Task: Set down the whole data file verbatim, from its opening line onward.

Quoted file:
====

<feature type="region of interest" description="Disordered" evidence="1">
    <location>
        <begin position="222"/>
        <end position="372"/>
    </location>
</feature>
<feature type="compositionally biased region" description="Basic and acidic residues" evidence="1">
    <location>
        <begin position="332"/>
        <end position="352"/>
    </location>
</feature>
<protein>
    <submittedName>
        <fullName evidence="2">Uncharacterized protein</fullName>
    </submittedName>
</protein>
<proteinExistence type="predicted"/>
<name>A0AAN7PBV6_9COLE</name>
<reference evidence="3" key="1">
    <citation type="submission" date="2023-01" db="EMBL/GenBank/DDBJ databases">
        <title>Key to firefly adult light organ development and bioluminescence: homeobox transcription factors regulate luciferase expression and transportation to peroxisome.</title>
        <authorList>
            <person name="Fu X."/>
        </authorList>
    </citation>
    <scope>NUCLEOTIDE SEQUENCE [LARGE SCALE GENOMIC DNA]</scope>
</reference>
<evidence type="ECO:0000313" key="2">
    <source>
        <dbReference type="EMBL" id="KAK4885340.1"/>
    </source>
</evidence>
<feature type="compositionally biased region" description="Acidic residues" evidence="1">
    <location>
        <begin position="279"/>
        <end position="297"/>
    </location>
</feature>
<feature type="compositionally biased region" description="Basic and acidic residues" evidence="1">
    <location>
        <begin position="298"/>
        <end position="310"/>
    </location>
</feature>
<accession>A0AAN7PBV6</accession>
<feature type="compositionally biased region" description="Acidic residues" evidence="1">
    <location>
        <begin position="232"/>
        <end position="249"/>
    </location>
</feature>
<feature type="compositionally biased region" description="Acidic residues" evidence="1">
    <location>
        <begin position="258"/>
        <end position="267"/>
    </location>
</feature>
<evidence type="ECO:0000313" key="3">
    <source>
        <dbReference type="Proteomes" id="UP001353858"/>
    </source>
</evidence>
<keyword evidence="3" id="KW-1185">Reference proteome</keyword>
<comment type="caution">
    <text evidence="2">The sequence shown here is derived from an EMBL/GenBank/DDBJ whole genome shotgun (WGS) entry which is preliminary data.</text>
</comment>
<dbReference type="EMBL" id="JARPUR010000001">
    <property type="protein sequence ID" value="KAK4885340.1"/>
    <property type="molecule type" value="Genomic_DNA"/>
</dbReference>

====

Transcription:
<feature type="region of interest" description="Disordered" evidence="1">
    <location>
        <begin position="222"/>
        <end position="372"/>
    </location>
</feature>
<feature type="compositionally biased region" description="Basic and acidic residues" evidence="1">
    <location>
        <begin position="332"/>
        <end position="352"/>
    </location>
</feature>
<protein>
    <submittedName>
        <fullName evidence="2">Uncharacterized protein</fullName>
    </submittedName>
</protein>
<proteinExistence type="predicted"/>
<name>A0AAN7PBV6_9COLE</name>
<reference evidence="3" key="1">
    <citation type="submission" date="2023-01" db="EMBL/GenBank/DDBJ databases">
        <title>Key to firefly adult light organ development and bioluminescence: homeobox transcription factors regulate luciferase expression and transportation to peroxisome.</title>
        <authorList>
            <person name="Fu X."/>
        </authorList>
    </citation>
    <scope>NUCLEOTIDE SEQUENCE [LARGE SCALE GENOMIC DNA]</scope>
</reference>
<evidence type="ECO:0000313" key="2">
    <source>
        <dbReference type="EMBL" id="KAK4885340.1"/>
    </source>
</evidence>
<feature type="compositionally biased region" description="Acidic residues" evidence="1">
    <location>
        <begin position="279"/>
        <end position="297"/>
    </location>
</feature>
<feature type="compositionally biased region" description="Basic and acidic residues" evidence="1">
    <location>
        <begin position="298"/>
        <end position="310"/>
    </location>
</feature>
<accession>A0AAN7PBV6</accession>
<feature type="compositionally biased region" description="Acidic residues" evidence="1">
    <location>
        <begin position="232"/>
        <end position="249"/>
    </location>
</feature>
<feature type="compositionally biased region" description="Acidic residues" evidence="1">
    <location>
        <begin position="258"/>
        <end position="267"/>
    </location>
</feature>
<evidence type="ECO:0000313" key="3">
    <source>
        <dbReference type="Proteomes" id="UP001353858"/>
    </source>
</evidence>
<keyword evidence="3" id="KW-1185">Reference proteome</keyword>
<comment type="caution">
    <text evidence="2">The sequence shown here is derived from an EMBL/GenBank/DDBJ whole genome shotgun (WGS) entry which is preliminary data.</text>
</comment>
<dbReference type="EMBL" id="JARPUR010000001">
    <property type="protein sequence ID" value="KAK4885340.1"/>
    <property type="molecule type" value="Genomic_DNA"/>
</dbReference>